Turkey’s Parliament Brawls While Debating Corruption Probe

Second fight this year as government attempts to tighten control of judiciary

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AP

The ruling party lawmakers, right, and the members of the main opposition fight each other after a brawl broke out in Turkey's parliament

Members of Turkey’s parliament got into a brawl on Thursday while debating a corruption scandal that has rattled the government of Prime Minister Recep Tayyip Erdogan, leaving an opposition legislator hospitalized after a punch to the face.

The lawmakers were due to resume a discussion on a draft bill that aims to tighten the government’s control over the courts, as it continues to fight the corruption probe that has led to hundreds of police officials and dozens of prosecutors being removed from their positions. It’s the second fight to have broken out in Turkey’s parliament this month.

During Erdogan’s visit to Brussels this week, the European Union warned his bill, which would give authority over prosecutors and judges to the executive branch, would undermine the independence of Turkey’s judiciary.

The prime minister stayed firm on his position, insisting the bill wouldn’t amount to a separation of powers. “The judiciary should not go beyond its defined mission and mandate,” he said. “When one power starts interfering with another power, this country loses its quality of democracy.” Erdogan said the bill would force some of the judges in his country to act more independently than they currently do.

The opposition fled the chamber in protest at the violence and the debate was postponed until Friday.

[AP]

2 comments
deendayallulla51
deendayallulla51

Courts' proceedings should be telecast live.   The public should be encouraged to put views on courts' functioning on courts' websites.   What about laws for litigants?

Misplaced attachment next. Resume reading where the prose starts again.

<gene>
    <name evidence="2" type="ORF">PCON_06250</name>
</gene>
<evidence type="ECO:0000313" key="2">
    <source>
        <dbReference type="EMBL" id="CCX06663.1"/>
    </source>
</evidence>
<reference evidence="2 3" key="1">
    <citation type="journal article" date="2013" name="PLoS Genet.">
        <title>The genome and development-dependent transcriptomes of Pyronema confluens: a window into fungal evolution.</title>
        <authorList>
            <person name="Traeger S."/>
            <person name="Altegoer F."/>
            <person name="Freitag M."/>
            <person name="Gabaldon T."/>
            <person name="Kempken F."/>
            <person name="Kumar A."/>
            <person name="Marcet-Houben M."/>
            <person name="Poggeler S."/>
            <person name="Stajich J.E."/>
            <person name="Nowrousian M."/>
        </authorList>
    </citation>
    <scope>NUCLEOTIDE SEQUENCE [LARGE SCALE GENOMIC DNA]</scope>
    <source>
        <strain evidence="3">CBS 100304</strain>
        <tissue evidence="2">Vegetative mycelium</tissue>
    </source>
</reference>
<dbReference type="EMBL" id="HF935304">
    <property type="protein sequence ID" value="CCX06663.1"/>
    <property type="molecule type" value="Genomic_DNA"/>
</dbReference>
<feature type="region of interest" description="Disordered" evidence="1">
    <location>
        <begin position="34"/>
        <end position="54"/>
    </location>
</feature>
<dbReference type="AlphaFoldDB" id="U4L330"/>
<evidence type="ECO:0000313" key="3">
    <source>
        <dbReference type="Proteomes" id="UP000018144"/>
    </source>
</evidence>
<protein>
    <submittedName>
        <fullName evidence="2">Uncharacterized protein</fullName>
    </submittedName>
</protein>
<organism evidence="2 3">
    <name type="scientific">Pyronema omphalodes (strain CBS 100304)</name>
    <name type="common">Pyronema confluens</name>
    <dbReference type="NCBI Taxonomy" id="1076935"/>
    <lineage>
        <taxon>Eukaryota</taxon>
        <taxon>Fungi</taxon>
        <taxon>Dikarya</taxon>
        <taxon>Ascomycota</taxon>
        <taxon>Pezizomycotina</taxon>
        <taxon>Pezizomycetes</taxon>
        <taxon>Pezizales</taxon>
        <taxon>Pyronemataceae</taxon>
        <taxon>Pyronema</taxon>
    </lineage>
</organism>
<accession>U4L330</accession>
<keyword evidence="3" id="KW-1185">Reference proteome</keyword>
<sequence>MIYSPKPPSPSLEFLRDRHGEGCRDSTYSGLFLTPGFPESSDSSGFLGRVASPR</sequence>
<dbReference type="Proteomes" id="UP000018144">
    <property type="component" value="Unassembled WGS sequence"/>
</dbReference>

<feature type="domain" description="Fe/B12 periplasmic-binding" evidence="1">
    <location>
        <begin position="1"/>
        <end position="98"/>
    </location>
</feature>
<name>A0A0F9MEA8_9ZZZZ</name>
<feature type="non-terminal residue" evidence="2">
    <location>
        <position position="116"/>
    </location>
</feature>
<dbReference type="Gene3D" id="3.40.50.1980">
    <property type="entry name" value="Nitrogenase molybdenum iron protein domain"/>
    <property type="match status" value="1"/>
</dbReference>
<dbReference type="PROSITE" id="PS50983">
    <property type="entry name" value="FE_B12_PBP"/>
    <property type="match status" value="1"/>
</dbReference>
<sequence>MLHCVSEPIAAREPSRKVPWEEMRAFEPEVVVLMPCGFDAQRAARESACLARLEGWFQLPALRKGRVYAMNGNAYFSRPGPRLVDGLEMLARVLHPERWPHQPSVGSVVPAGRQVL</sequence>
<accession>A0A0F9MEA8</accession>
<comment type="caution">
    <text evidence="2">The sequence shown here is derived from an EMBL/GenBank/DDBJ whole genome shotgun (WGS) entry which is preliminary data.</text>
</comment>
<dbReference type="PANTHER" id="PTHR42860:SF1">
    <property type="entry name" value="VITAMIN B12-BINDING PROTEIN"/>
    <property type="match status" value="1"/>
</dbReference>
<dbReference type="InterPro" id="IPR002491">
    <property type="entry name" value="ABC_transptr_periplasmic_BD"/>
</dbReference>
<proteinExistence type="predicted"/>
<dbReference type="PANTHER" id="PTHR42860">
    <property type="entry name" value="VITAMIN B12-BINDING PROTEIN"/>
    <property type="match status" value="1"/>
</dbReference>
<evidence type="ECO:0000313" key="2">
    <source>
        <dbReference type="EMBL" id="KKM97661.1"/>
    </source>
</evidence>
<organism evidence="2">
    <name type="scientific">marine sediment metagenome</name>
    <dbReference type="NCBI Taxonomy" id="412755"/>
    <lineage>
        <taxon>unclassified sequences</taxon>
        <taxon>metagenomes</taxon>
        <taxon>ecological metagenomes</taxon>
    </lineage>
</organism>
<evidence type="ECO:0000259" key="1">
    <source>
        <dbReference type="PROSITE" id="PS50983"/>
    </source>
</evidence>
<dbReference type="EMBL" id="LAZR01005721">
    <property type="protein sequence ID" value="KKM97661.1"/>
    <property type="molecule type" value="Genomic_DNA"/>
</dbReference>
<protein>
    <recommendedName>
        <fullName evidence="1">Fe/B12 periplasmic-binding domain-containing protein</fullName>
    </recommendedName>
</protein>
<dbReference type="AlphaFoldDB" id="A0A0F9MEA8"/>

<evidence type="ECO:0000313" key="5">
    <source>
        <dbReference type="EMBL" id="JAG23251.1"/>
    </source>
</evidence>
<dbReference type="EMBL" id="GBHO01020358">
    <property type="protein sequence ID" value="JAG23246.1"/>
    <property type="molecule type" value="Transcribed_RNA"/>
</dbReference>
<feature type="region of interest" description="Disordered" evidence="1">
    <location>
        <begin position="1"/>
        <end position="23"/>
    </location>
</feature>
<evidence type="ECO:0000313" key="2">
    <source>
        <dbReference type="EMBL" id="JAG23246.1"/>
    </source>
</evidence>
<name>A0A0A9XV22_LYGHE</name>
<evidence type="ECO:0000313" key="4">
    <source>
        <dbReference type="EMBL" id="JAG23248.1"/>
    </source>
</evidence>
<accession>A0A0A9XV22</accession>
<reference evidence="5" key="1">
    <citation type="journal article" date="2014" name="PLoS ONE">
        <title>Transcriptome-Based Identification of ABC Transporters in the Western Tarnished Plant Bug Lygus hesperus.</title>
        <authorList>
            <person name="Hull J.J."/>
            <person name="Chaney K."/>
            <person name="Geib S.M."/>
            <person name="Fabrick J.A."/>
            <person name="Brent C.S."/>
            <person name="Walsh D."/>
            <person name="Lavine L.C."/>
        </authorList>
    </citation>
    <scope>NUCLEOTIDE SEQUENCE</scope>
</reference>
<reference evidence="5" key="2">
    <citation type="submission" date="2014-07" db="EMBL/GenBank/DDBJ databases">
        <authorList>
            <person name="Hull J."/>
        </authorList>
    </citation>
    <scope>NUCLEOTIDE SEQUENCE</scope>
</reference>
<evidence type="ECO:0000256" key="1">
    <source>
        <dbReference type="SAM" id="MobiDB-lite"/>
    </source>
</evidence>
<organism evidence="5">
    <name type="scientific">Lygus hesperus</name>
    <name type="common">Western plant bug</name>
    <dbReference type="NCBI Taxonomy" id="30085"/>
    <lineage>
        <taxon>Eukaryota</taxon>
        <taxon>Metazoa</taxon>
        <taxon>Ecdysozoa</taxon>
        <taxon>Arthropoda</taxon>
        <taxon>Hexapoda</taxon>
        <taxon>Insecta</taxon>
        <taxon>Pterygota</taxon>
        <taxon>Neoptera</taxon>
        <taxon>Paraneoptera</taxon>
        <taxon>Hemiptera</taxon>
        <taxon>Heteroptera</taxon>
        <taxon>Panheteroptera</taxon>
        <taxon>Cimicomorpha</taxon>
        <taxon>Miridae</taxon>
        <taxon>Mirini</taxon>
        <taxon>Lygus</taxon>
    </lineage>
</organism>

famulla555555
famulla555555

Everyone has heard of neoliberalism, but not many outside Germany have heard of ordoliberalism. I’m hardly an expert on it either, and in particular I know very little about the particular thinkers involved and the many varieties of each concept. However as an economist it seems to me that ordoliberalism is much closer to economics than neoliberalism.

The clear difference between the two ideologies involves the role of the state. Neoliberalism wants to minimise the role of government, and in particular is naturally against all forms of state interference in markets. Its attitude to markets is essentially laissez-faire: leave market participants alone. In contrast ordoliberalism sees a vital role for the state, in ensuring that markets stay close to some notion of an ideal market. In particular, ordoliberals believe that without a strong government powerful private interests would undermine competition. This view is often credited with inspiring strong competition laws in Germany, and perhaps also in the European Union (see this paper by Gerhard Schnyder and Mathias Siems). In this respect, Ed Miliband’s proposals for UK banking discussed by Chris Dillow are rather ordoliberal.

Ordoliberalism therefore seems much closer to the attitude an economist would naturally take. There is a clear sense in which perfect competition is an ideal in certain situations, but no clear reason why this ideal should obtain naturally. There are plenty of reasons why imperfect competition may persist, and only a few may be the consequence of government ‘interference’. There is therefore an obvious role for government to counteract anti-competitive behaviour by ‘big business’.